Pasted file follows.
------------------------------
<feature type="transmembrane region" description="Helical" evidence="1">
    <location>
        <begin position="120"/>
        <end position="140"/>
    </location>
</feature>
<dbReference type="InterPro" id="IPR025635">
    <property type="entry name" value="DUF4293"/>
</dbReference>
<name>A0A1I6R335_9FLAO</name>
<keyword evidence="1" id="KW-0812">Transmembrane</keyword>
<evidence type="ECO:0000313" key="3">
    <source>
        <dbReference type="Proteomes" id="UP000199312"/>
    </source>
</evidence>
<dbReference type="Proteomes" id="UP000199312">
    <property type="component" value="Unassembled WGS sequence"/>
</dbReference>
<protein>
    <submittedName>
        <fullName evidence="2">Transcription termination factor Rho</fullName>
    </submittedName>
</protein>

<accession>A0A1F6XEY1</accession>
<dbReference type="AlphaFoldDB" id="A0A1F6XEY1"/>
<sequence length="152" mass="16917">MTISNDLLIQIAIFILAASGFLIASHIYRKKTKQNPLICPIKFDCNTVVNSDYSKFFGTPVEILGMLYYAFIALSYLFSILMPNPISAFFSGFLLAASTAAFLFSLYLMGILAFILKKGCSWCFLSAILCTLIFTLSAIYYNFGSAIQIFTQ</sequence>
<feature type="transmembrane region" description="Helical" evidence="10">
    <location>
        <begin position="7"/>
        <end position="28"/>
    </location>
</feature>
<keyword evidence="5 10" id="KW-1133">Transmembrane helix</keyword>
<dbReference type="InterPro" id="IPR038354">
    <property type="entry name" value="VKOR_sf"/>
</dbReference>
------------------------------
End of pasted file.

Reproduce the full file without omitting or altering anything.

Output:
<feature type="transmembrane region" description="Helical" evidence="1">
    <location>
        <begin position="120"/>
        <end position="140"/>
    </location>
</feature>
<dbReference type="InterPro" id="IPR025635">
    <property type="entry name" value="DUF4293"/>
</dbReference>
<name>A0A1I6R335_9FLAO</name>
<keyword evidence="1" id="KW-0812">Transmembrane</keyword>
<evidence type="ECO:0000313" key="3">
    <source>
        <dbReference type="Proteomes" id="UP000199312"/>
    </source>
</evidence>
<dbReference type="Proteomes" id="UP000199312">
    <property type="component" value="Unassembled WGS sequence"/>
</dbReference>
<protein>
    <submittedName>
        <fullName evidence="2">Transcription termination factor Rho</fullName>
    </submittedName>
</protein>

<accession>A0A1F6XEY1</accession>
<dbReference type="AlphaFoldDB" id="A0A1F6XEY1"/>
<sequence length="152" mass="16917">MTISNDLLIQIAIFILAASGFLIASHIYRKKTKQNPLICPIKFDCNTVVNSDYSKFFGTPVEILGMLYYAFIALSYLFSILMPNPISAFFSGFLLAASTAAFLFSLYLMGILAFILKKGCSWCFLSAILCTLIFTLSAIYYNFGSAIQIFTQ</sequence>
<feature type="transmembrane region" description="Helical" evidence="10">
    <location>
        <begin position="7"/>
        <end position="28"/>
    </location>
</feature>
<keyword evidence="5 10" id="KW-1133">Transmembrane helix</keyword>
<dbReference type="InterPro" id="IPR038354">
    <property type="entry name" value="VKOR_sf"/>
</dbReference>